7. Standing between those of us in the airport chairs and those sitting at tables are a group of white southern farmers with plaid shirts, baseball caps, and Skoal in their rear pockets who apparently just got the email that folks don't want chemicals and genetically modified food anymore. They are excitedly and animatedly talking about their plans to convert a portion of their production to organic. This is so encouraging. They are here to learn the new old way.

8. The overweight women over 60 are scattered all around. Most grow garden vegetables or cut flowers. They give me hope that I might have at least another twenty years in the field (literally in the field.) They knit. In fact, almost all of the women here knit.

I don't knit. There must be something wrong with me.

*side note* ...the herb grower (#1) with the long dread is laughing an amazing laugh at something his companion has said. His eyes are scrunched up and he rapidly shakes his head sideways with amusement. That is adorable. He is such a happy guy. He makes me happy too. It is infectious.

I'm am in my final class and the young mother and her hiccuping baby have seated themselves beside me again. I must be giving off the old maternal musk. Baby tanks up and falls deeply asleep on his mother's lap. I am so envious - about the sleep. While she and I listen intently to the nuances of seed saving there is a long, loud, and gaseous emission from her general direction. I reflexively look her way and she whispers, "That wasn't me." I winked. At least it wasn't hiccups this time.

So what did I learn this weekend? I would have to say...drip irrigation. I had an excellent teacher in my drip irrigation class, Clynton Slade from Virginia. Mr. Slade was an extension agent for 28 years and is the consummate family farmer. He and his family produce fruits and vegetables for a local farmer's market and make a killing at it. He says he owes this to drip irrigation. I think that I get what he is saying because it is basically one large garden intravenous system. It has tubes, drip rates, stop-cocks, and it runs under the surface. You can even piggyback manure tea into it. I learned all of this in nursing school. Maybe I too can make a fortune. I can't wait to drip something.

So I have to share the best part of State Road 53. I'm through conferring and on my way home. I drove this route about ten years ago with a car load of sleeping Rinke spawn who were going to see grandparents in Kentucky. It was early morning then too. Driving through Tate, Georgia, because there is no town to drive into, in front of the elementary school, I saw the sweetest sight. A mother and her little son had their arms around the flagpole and they were holding hands, on their knees, praying before his school day started. It was Rockwellian. I've snapped a photo for you to see the flagpole and the school. I'm sure that little boy is probably a senior in high school now. I hope he still prays with his mom.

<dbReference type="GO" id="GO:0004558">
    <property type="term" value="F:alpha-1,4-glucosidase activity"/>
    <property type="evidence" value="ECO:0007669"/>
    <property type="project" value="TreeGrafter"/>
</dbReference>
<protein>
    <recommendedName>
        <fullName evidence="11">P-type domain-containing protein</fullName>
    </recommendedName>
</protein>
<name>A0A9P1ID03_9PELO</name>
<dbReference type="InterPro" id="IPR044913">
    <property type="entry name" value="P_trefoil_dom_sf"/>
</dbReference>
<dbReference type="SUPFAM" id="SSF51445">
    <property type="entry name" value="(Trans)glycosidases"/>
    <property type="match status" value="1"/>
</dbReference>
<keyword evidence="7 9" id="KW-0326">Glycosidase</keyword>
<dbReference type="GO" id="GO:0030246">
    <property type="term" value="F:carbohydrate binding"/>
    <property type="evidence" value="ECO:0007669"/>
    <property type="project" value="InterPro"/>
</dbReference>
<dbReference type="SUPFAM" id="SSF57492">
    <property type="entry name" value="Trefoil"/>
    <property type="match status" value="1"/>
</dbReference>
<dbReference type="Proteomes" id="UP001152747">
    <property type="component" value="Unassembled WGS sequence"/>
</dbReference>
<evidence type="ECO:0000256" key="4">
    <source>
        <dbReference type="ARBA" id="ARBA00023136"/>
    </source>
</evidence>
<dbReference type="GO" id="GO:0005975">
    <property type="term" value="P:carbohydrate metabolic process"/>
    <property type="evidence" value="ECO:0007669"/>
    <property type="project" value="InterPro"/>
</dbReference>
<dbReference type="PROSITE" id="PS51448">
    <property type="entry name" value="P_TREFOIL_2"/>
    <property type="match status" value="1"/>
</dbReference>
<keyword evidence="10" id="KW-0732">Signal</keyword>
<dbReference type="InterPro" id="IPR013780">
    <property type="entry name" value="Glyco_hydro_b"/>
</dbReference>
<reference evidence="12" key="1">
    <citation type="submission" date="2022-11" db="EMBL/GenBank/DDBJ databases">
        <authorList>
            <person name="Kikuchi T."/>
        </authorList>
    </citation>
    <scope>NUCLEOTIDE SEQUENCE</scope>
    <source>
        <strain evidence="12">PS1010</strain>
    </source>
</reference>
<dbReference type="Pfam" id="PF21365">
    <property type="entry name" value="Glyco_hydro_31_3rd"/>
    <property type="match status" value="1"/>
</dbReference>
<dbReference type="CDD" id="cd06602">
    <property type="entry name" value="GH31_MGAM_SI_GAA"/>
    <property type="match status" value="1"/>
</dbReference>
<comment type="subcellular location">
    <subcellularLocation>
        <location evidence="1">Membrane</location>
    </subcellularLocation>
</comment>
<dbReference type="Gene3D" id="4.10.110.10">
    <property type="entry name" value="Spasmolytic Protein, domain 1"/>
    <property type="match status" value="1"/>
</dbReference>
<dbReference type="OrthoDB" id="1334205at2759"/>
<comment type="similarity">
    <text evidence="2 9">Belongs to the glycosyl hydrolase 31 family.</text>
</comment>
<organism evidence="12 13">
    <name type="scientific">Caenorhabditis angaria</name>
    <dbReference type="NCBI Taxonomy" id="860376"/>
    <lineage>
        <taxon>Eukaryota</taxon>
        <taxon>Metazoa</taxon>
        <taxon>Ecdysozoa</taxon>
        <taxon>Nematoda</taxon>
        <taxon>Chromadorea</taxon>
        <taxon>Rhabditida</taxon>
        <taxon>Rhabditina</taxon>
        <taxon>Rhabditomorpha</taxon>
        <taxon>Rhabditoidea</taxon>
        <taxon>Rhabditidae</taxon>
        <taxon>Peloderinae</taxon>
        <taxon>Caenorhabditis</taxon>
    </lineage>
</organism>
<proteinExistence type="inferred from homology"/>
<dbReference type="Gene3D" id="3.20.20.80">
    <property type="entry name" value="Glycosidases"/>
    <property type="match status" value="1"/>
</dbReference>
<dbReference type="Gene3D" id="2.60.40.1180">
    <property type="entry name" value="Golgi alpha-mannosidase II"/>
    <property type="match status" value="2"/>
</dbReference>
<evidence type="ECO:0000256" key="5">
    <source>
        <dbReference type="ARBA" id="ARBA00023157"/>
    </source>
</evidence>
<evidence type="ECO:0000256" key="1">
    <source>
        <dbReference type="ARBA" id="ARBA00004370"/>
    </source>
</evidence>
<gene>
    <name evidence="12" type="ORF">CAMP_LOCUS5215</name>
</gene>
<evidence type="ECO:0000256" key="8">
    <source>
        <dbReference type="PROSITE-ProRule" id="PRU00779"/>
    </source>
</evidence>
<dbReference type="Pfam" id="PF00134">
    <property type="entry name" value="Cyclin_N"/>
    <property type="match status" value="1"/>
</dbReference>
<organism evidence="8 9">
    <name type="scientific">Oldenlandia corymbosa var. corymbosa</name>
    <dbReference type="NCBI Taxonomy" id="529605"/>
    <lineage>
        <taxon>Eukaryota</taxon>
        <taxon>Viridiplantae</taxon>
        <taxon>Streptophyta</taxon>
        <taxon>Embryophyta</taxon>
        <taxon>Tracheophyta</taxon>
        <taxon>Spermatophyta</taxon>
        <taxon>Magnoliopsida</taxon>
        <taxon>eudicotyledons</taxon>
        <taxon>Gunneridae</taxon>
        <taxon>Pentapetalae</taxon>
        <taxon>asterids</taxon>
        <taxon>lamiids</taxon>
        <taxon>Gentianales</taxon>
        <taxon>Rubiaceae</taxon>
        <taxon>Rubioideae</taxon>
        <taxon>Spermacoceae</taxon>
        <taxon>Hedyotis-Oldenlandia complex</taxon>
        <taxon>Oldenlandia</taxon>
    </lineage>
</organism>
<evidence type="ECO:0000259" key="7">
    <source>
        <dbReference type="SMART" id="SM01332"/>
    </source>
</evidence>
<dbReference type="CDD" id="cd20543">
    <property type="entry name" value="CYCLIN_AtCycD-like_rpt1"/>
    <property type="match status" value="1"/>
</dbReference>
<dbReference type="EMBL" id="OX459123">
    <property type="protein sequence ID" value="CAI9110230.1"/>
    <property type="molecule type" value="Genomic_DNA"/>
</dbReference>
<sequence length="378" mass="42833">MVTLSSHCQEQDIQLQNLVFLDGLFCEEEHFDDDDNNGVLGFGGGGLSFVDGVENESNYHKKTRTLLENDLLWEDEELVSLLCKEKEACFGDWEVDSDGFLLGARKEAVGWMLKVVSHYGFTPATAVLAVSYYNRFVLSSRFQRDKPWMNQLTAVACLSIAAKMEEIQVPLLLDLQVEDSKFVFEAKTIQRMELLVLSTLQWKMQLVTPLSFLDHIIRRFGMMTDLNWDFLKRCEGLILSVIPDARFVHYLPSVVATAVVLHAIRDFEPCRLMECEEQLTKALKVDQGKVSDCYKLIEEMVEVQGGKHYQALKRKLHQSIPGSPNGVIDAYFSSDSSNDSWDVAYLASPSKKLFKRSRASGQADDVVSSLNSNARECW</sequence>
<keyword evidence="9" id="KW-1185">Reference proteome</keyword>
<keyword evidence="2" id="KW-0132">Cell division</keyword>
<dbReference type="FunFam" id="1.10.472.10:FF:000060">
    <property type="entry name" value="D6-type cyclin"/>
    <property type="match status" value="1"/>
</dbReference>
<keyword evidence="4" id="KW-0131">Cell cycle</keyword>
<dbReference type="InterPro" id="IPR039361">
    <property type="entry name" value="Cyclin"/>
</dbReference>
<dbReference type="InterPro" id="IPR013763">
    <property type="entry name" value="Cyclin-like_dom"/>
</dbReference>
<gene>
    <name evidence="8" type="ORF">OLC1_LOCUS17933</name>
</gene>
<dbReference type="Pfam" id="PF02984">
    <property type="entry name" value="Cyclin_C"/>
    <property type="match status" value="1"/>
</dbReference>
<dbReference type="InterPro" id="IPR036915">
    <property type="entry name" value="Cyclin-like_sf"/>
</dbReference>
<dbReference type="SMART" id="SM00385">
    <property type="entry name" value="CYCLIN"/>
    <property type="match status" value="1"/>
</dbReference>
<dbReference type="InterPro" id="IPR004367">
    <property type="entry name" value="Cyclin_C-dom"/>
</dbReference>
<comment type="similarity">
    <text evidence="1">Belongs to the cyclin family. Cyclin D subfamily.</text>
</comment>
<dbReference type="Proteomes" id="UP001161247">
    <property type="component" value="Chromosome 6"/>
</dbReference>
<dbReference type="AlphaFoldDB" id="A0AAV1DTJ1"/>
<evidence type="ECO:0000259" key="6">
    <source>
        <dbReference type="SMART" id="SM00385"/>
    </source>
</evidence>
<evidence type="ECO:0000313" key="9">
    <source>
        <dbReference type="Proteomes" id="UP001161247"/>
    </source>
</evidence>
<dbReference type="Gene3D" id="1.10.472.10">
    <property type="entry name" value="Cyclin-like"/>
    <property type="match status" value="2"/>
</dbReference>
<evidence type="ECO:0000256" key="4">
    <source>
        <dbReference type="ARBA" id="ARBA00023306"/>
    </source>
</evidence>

Tate is the self proclaimed granite capital of the world. I'm sure they are right. As you can see EVERYTHING is made of granite there. It appears that Taters ( I don't know if they call themselves taters but what else would they call themselves?) spend their time digging granite and marble. If you have had a proper earth science course you will know that marble is just granite plus a little extra time, heat, and pressure. There must be a million kitchen counter tops in them thar hills.

Surely you know of the Historic Tate House . It is very pink. Their government complex is pink granite too.

Here is one of the quarry operations.

Here's a little bonus for all you Facebook Farmville players. There really is a Farmville. They have a granite church. You guessed it. They are about 40 miles from the Taters.


  1. yay! I'm so glad you posted. I've been checking daily. I consider a person very official if they attend conferences within their fiield. To me you are an official farmer. Thanks for the list of characters, that would be the exact info that I would want you to be reporting. Everyone here knits too! I may try, but I know it's not likely to take.
    Met goat farmers here (goats and other things). We will probably buy cheese and potentially try the raw milk from one of the farmers. They are both lady farmers.

  2. You should buy the milk and make the cheese yourself. It really is easy and quick to make soft cheeses.

    As for involves focus and concentration. You and I are a little short in those departments, we are more global and charming. Knitting only makes up for lack of those two qualities....jus'kiddin'. Don't want to make the knitters mad - they carry sharp needles and look innocent. The police would never suspect a knitter.